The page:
Two more drug dealers have pleaded guilty to roles in a methamphetamine robbery that led to retaliation and Anaheim's fifth murder of 2012.
The plea deals reached with 26-year-old Juan Carlos Carranza and Alma Lopez Trinidad, 27, leaves suspected killer Jose Felix Zepeda as the lone remaining defendant. Trial for the 41-year-old charged with murder, kidnapping for extortion and conspiracy with sentencing enhancements for drug possession is scheduled to begin Jan. 27.
This all stems from Carranza, Trinidad and Luis Arreola hatching a plan to steal drugs from Zepeda, Rocio Alejandra Badilla, 23, and Kain Espinoza and Agustin Vazquez Velazquez, both 28.
Trinidad told Espinoza and Velazquez she wanted to buy three pounds of meth that Zepeda had allegedly supplied. But this was no drug buy as Arreola, an unnamed friend and Carranza--packing a gun--showed up at Velasquez's home in Montebello the same day and stole the meth at gunpoint.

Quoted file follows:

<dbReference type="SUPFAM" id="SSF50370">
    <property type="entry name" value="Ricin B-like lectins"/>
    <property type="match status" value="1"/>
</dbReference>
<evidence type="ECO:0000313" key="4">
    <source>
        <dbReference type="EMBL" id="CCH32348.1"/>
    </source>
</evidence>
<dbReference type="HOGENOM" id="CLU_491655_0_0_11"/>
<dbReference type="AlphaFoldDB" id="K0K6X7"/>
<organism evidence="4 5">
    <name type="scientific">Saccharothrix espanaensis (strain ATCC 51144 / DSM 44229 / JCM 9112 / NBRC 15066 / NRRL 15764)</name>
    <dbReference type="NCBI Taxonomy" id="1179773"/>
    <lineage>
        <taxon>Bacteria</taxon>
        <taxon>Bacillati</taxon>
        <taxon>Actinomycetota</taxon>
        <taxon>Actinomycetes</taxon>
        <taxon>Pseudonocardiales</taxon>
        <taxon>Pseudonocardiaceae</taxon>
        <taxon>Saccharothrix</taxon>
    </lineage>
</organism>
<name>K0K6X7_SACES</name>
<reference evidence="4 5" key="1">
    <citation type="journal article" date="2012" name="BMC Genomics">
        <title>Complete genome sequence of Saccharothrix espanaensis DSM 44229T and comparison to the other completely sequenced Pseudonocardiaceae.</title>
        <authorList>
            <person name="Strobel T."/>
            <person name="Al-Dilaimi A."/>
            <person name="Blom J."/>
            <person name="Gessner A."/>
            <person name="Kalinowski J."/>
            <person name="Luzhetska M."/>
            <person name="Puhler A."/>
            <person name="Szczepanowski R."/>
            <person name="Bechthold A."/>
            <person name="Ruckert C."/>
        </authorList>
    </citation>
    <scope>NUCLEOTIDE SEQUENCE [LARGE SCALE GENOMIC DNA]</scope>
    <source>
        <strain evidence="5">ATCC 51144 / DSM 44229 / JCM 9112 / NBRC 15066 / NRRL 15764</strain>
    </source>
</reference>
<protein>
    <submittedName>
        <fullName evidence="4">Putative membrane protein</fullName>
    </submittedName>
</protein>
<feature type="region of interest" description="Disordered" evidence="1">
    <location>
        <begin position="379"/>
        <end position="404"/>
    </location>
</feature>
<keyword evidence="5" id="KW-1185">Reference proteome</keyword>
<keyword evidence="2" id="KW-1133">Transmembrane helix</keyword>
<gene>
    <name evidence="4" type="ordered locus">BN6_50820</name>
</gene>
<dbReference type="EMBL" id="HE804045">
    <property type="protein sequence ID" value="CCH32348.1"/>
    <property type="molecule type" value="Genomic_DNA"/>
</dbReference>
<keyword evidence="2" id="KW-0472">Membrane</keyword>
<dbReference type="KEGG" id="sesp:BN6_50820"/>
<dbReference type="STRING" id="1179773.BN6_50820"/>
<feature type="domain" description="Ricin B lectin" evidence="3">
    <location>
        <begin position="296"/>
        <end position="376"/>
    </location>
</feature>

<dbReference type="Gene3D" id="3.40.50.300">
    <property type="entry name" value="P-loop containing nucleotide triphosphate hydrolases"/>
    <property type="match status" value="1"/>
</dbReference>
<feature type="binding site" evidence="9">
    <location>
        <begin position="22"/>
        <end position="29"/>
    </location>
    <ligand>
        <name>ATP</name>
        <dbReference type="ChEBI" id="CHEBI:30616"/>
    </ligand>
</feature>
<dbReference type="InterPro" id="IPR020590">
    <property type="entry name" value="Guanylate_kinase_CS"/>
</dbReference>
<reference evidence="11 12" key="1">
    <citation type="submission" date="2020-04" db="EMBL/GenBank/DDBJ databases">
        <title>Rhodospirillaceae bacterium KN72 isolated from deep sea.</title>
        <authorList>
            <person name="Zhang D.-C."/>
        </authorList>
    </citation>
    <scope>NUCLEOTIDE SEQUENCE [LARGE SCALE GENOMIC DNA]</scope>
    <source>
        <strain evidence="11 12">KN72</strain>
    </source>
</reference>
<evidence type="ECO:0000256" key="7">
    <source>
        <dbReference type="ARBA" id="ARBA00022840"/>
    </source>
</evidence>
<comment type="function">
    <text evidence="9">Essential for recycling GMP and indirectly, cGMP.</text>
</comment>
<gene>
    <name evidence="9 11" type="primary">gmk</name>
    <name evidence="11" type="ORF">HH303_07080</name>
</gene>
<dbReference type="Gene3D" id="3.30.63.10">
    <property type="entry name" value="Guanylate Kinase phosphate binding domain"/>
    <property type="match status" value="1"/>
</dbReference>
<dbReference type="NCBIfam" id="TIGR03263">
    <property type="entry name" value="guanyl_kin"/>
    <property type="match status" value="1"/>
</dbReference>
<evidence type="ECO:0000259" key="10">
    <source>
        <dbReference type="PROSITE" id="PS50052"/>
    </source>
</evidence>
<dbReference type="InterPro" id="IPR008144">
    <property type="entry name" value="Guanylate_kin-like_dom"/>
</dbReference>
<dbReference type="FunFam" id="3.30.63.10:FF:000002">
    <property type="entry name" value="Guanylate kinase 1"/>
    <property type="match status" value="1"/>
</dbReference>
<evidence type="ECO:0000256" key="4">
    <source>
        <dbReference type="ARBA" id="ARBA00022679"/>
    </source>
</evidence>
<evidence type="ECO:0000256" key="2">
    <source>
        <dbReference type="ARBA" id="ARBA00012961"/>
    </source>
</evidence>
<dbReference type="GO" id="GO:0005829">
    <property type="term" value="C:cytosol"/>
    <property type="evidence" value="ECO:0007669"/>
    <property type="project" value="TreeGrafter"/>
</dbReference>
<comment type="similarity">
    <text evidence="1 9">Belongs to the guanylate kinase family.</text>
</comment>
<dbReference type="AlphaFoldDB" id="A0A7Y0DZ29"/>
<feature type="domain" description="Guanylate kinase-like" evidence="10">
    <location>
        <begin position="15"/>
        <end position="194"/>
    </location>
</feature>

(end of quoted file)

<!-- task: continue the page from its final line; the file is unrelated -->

Badilla, Espinoza, Velazquez and, it is alleged, Zepeda forced the friend to drive them to Carranza's apartment complex in the 300 block of East Clifton Avenue, Anaheim, on April 25, 2012, when the meth was taken back and the invaders fled. That's also when Arreola was fatally shot in the neck, allegedly by Zepeda.
Carranza, who pleaded guilty to two counts of first-degree robbery with sentencing enhancements for use of a gun, was sentenced to 14 years in prison on Tuesday. Trinidad drew three years after copping to two counts of first-degree robbery.
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Velazquez and Espinoza pleaded guilty Dec. 23 to conspiracy to commit a crime and admitted to a sentencing enhancement for possession of drugs. They are scheduled to be sentenced March 28. Badilla copped to extortion and was immediately sentenced to three years in prison, essentially the jail time she had already served by then.
When various murder, kidnapping and drug charges were originally announced in May 2012, Carranza was looking at counts that could bring 45 years to life in state prison with a conviction while Trinidad faced 35 years to life. At that time, Badilla could receive 35 years to life, Espinoza 33 years to life and Velazquez life without the possibility of parole with guilty verdicts.
Life without parole is what presumably still hangs over Zepeda's head.